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Power Through with Power Naps

I was recently rushing down a street in midtown Manhattan, trying to dodge raindrops, when an unusual sign stopped me in my tracks: a storefront was inviting me in for a nap.

I decided after a moment that I had enough willpower to pass up the offer and make it to my appointment on time (plus, the store looked suspiciously like one of those fancy new frozen-yogurt shops), but I kept thinking about the unusual spa, and when I got home, I investigated.

Photo courtesy of IgoUgo member quinius

The place, it turns out, is Yelo, and it’s one of a growing number of power-nap spas helping, according to their website, “urbanites deal with the pressures of modern life through a unique combination of sleep and reflexology massage treatments.” But the greatest potential for the trend, I think, is with weary travelers.

I concede that I might be more excited than most about these sleep spas’ missions and that I’m unusually obsessed with getting enough sleep. (When I shared my “ideal sleep time” of 10 hours with some friends, they seemed to think it was weird. For the record, again, I did not say I get 10 hours of sleep every night; I only said that it is my optimal amount.) But I’m thinking back to all the places I’ve tried getting in a nap while traveling—places like bumpy trains, backseats of vans, and one gravelly Madrid park—and I can see how a designated, comfortable nap spot would appeal to me—and to others—on trips. Forget the airport spas; when I’m schlepping around sight-filled cities one jet-lagged day later is when I really need some rejuvenation.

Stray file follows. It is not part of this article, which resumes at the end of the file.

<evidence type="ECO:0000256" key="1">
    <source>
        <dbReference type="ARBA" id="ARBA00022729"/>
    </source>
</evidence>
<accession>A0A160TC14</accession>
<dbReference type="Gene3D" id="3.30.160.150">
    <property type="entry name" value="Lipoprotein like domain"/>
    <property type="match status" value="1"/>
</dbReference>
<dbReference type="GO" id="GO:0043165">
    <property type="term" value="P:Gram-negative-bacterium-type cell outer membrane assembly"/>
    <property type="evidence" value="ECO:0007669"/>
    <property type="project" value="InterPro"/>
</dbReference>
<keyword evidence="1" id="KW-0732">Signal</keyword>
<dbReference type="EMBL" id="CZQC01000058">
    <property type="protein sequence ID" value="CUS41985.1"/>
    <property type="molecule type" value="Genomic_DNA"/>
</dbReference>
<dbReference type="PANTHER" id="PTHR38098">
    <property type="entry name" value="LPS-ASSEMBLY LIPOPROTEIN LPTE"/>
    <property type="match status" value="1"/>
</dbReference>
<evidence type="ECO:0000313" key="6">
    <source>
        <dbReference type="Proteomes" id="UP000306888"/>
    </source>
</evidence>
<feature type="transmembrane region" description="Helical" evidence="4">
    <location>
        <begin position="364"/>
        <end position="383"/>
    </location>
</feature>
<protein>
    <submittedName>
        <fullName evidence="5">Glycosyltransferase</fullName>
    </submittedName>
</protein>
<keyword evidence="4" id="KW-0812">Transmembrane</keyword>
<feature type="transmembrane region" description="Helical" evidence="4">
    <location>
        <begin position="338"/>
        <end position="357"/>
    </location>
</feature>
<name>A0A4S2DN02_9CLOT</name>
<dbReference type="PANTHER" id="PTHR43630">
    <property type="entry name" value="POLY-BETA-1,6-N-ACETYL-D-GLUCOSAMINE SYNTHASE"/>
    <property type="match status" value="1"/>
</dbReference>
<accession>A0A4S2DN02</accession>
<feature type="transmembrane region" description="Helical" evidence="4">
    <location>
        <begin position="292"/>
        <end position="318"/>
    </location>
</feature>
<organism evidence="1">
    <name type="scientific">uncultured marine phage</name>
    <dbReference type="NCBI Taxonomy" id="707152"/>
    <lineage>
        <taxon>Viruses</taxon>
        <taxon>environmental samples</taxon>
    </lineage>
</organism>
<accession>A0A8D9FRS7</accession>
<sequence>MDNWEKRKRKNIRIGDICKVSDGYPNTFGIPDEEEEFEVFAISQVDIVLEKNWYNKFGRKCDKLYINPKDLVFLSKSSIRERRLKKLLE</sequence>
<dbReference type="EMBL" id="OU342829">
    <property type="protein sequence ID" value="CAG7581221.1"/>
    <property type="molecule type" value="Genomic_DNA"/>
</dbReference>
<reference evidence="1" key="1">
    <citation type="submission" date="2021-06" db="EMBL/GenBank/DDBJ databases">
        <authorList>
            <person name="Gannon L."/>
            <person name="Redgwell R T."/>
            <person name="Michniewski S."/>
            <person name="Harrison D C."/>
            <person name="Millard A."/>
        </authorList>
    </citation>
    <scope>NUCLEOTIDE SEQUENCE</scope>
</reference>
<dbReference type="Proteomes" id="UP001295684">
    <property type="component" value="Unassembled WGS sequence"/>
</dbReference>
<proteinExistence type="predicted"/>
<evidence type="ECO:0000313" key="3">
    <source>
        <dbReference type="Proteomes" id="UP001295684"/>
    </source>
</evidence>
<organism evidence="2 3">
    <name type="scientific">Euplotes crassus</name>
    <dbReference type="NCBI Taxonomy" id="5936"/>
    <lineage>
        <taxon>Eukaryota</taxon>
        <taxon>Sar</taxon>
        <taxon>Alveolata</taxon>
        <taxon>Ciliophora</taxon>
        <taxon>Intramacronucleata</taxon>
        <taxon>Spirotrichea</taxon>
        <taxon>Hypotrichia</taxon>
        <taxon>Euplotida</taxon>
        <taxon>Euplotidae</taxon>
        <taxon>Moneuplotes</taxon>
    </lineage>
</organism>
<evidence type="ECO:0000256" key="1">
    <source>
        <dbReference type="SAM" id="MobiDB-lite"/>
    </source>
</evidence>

So far, I’ve found places I could go for a few winks in Atlanta, London, and San Francisco (via the “guided imagery massage”), and I’m hoping more pop up. What do you think? Are these nap pods creepy, or sleepy goodness?

michelle_doucette

My name: Michelle Doucette

How I earn my keep: I'm an editor at IgoUgo.com.

Favorite way to get around: Some of my favorite trips involved renting cars in foreign countries and driving through the countryside, stopping on whims. You get a feel for the culture away from the big cities and meet interesting people on the road, including, I must admit, an embarrassingly high number of local policemen. I suppose it would be prudent to learn all of the traffic laws ahead of time.

Best meal I've had while traveling: Since a succession of gelato cones probably doesn't count as a meal, my favorite must have been a fresh crabmeat lunch prepared by a St. John sailboat captain while we took a break from snorkeling in the Caribbean. Sharing baklava as the sun came up over Paros, Greece, (while, once again, not technically a meal) was also memorable.

Travel ambitions: Since climbing Mount Kilimanjaro, I've figured out that I'd like to keep trekking while traveling. I've got my eyes on epic hikes in Nepal, Bhutan, and Peru.

Comments

Charlie
Reply

Creepy!? No. Never underestimate the importance of a good nap. I will–and have–napped just about anywhere and everywhere and I think that even a few minutes of sleep are critical. If only we could convince the higher-ups. After all, napping an hour in the afternoon has been shown to increase productivity in the workplace. Of course, not for that hour that you’re asleep…

Genevieve Brown
Reply

Michelle — I think there are also places to nap at the Singapore Airport!

My friend who works in book publishing here in NYC has a napping room in their office! How great is that?!

Nothing But Bonfires
Reply

I think I’d feel too much PRESSURE to nap. Like “oh my gosh, I’m paying for this, I NEED TO GET MY MONEY’S WORTH.” It would probably stress me out so much that I wouldn’t be able to sleep anyway. And the whole thing would be a bust!

Nope, give me a bumpy train or an airport chair anytime. Way less pressure!

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